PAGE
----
A parallel thread does not count as a new transaction. Only one response will be sent to the CheckPrime solicit. Consumes, however, like Iterate itself, can be satisfied multiple times in the same transaction by parallel threads.

When implementing Iterate, Backend uses its JavaScript to create a new field set, where:
  • n retains its value
  • div gets a new value based on the JavaScript
    Note: The value of the new div is 3 on the first iteration. It is incremented by two on every next iteration. For example, 3,5,7...
Iterate sends this new field set to Test.

Test again sends either the Yes, No or Maybe reply.

If the Maybe reply is sent, Iterate creates yet another field set, and so on, until Test sends either Yes or No.

Previous field sets, which contain n, div and MAYBE, are discarded after satisfying the Iterate consume, as they cannot satisfy other goals.

Figure: Primes - JavaScript content of Backend

(function(sparkl) {

  console.warn("Hello from the primes backend");

  sparkl.service({

    /**
     * Properties accessed thru 'this'.
     */
    FIRST_DIVISOR : 2,

    onInit : function() {
      var solicit = this.solicit("CheckPrime");
      solicit
        .value("n", 13);
      var v = solicit.values();
      console.warn(["Starting...", v]);
      solicit
        .send()
        .then(
          function(response) {
            var n = response.value("n");
            if (response.subject.name() === "Prime") {
              console.log("Prime: " + n);
            }
            else {
              console.log("Not prime: " + n);
            }
          },

          function(error) {
            console.error(error);
          });
    },

    /**
     * Called back on connection close, we close the window too.
     */
    onClose : function(closeEvent) {
      console.warn("Closed primes backend");
      if (typeof window !== "undefined") {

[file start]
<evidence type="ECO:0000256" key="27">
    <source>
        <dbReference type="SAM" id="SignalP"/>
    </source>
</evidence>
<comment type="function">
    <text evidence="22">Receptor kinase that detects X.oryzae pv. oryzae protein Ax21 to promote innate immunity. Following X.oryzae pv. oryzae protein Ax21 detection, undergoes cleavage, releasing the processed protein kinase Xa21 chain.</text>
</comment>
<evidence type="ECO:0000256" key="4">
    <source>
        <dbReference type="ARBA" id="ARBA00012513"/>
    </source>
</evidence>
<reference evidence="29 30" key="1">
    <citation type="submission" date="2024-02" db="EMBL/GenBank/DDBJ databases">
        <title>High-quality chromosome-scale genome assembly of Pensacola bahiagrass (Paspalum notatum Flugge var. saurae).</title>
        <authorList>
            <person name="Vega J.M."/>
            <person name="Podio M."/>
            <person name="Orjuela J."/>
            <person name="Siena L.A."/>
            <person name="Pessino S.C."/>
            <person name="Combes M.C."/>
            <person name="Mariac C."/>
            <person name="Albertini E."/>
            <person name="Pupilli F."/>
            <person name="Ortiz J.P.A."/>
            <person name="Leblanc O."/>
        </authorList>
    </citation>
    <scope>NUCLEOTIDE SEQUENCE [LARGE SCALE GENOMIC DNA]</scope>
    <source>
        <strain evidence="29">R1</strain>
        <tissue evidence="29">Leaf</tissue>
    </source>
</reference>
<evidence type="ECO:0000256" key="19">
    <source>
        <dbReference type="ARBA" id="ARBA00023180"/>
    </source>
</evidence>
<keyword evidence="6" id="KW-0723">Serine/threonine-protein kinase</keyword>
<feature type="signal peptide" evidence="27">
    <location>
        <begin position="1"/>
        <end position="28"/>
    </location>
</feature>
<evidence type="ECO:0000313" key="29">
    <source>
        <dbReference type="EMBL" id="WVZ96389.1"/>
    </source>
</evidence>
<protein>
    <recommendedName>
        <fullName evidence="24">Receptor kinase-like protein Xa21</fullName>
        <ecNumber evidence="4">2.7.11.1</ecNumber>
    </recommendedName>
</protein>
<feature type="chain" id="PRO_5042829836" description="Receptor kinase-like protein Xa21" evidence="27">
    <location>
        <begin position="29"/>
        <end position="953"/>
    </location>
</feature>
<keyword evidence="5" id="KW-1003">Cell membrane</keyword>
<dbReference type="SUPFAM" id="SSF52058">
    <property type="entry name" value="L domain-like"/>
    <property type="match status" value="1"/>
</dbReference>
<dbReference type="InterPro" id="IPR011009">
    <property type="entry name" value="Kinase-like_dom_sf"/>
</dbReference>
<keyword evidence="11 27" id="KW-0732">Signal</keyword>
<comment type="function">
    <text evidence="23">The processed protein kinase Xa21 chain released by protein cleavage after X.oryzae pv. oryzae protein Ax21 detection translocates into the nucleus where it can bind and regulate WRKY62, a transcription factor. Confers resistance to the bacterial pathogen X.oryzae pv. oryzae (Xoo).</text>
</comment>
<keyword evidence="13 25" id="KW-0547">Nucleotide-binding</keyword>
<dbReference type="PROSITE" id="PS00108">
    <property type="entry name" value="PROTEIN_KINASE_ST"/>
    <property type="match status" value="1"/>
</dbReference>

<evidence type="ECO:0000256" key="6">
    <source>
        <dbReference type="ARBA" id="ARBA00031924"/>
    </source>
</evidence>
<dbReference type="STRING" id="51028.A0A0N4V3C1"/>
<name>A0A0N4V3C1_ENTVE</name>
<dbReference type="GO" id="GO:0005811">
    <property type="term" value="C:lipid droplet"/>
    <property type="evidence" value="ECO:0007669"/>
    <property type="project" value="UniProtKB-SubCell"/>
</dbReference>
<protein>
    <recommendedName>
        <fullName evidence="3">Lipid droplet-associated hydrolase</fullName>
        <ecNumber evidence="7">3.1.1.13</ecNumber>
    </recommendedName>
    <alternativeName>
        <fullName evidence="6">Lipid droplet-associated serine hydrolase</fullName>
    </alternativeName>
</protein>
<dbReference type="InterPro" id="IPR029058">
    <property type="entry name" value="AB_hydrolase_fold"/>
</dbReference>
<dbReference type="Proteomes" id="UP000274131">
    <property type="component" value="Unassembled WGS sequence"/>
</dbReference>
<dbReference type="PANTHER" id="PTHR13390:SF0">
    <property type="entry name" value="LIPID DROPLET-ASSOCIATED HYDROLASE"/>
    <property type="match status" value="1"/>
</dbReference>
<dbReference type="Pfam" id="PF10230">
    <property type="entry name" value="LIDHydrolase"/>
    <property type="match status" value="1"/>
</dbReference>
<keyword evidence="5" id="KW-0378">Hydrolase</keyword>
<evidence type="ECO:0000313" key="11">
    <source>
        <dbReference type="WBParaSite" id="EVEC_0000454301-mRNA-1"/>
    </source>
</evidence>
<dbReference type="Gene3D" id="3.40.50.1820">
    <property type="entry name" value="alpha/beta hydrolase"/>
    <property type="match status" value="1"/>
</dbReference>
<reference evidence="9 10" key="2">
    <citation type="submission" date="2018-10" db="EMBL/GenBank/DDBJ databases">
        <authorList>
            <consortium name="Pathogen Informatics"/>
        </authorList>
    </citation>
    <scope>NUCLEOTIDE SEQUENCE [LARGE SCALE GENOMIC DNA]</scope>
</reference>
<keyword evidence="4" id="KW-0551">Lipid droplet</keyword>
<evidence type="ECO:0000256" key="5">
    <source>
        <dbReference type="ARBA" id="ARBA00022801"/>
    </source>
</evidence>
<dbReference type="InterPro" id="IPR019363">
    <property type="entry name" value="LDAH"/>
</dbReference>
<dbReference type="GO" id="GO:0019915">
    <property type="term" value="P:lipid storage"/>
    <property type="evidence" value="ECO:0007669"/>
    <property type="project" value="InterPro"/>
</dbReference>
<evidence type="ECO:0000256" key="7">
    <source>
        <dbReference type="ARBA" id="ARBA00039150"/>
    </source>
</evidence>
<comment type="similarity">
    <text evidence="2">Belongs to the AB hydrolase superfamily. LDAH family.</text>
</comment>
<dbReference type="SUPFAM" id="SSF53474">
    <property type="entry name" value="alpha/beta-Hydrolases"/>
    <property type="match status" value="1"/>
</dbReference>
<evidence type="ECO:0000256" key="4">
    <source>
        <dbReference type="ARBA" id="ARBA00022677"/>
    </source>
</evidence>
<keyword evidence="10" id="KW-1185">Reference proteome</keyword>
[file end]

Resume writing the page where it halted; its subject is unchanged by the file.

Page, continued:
//window.close();
      }
    },

    "Log" : function(oneWay) {
      console.warn("Logged prime: " + oneWay.value("n"));
    },

    /**
     * This operation returns the first divisor.
     * @param request the input function.
     * @param reply the output function.
     */
    "FirstDivisor" : function(request, reply) {
      var n = request.value("n");
      console.warn(["First divisor", n]);
      reply["Ok"]
        .values({
          "div" : this.FIRST_DIVISOR
        }).send();
    },

    /**
     * This operation tests the divisor against n.
     * @param request the input function.
     * @param reply the output function.
     */
    "Test" : function(request, reply) {
      var
        n = Number(request.value("n")),
        div = Number(request.value("div"));

      console.warn(["Testing", n, div]);

      if (div * div > n) {
        reply["Yes"]
          .send();
      }
      else if (n % div === 0) {
        reply["No"]
          .send();
      }
      else {
        reply["Maybe"]
          .send();
      }
    },

    /**
     * This operation generates the next divisor to test.
     * @param request the input function.
     * @param reply the output function.
     */
    "Iterate" : function(request, reply) {
      var serviceImpl = this;
      var n = Number(request.value("n"));
      var div = Number(request.value("div"));
      var nextDiv = (div === serviceImpl.FIRST_DIVISOR) ? 3 : div + 2;

      console.warn(["Iterate", n, div, nextDiv]);

      reply["Ok"]
        .value("n", n)
        .value("div", nextDiv)
        .send()
        .then(
          function() {
            console.log("Trying divisor: " + div);
          },

          function(error) {
            console.error(error);
          });
    }
  });

})(sparkl);